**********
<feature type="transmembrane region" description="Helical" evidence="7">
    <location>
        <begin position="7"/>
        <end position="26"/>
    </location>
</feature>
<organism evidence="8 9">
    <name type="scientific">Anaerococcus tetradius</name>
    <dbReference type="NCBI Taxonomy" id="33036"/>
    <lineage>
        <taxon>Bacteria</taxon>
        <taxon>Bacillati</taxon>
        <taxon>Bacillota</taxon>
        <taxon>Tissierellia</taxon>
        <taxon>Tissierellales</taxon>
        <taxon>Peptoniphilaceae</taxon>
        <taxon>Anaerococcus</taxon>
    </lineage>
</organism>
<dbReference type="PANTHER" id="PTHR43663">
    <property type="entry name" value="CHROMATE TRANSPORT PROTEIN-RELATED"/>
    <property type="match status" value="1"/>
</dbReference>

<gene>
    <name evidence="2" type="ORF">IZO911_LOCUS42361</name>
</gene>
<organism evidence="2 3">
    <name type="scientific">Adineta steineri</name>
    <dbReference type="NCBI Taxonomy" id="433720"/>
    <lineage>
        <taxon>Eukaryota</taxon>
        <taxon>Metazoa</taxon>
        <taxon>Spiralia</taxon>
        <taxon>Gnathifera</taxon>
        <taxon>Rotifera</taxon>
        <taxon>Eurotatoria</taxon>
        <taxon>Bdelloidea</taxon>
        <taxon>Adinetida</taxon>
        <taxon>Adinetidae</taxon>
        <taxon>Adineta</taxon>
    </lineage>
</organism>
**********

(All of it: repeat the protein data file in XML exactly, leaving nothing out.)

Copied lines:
<feature type="transmembrane region" description="Helical" evidence="7">
    <location>
        <begin position="7"/>
        <end position="26"/>
    </location>
</feature>
<organism evidence="8 9">
    <name type="scientific">Anaerococcus tetradius</name>
    <dbReference type="NCBI Taxonomy" id="33036"/>
    <lineage>
        <taxon>Bacteria</taxon>
        <taxon>Bacillati</taxon>
        <taxon>Bacillota</taxon>
        <taxon>Tissierellia</taxon>
        <taxon>Tissierellales</taxon>
        <taxon>Peptoniphilaceae</taxon>
        <taxon>Anaerococcus</taxon>
    </lineage>
</organism>
<dbReference type="PANTHER" id="PTHR43663">
    <property type="entry name" value="CHROMATE TRANSPORT PROTEIN-RELATED"/>
    <property type="match status" value="1"/>
</dbReference>

<gene>
    <name evidence="2" type="ORF">IZO911_LOCUS42361</name>
</gene>
<organism evidence="2 3">
    <name type="scientific">Adineta steineri</name>
    <dbReference type="NCBI Taxonomy" id="433720"/>
    <lineage>
        <taxon>Eukaryota</taxon>
        <taxon>Metazoa</taxon>
        <taxon>Spiralia</taxon>
        <taxon>Gnathifera</taxon>
        <taxon>Rotifera</taxon>
        <taxon>Eurotatoria</taxon>
        <taxon>Bdelloidea</taxon>
        <taxon>Adinetida</taxon>
        <taxon>Adinetidae</taxon>
        <taxon>Adineta</taxon>
    </lineage>
</organism>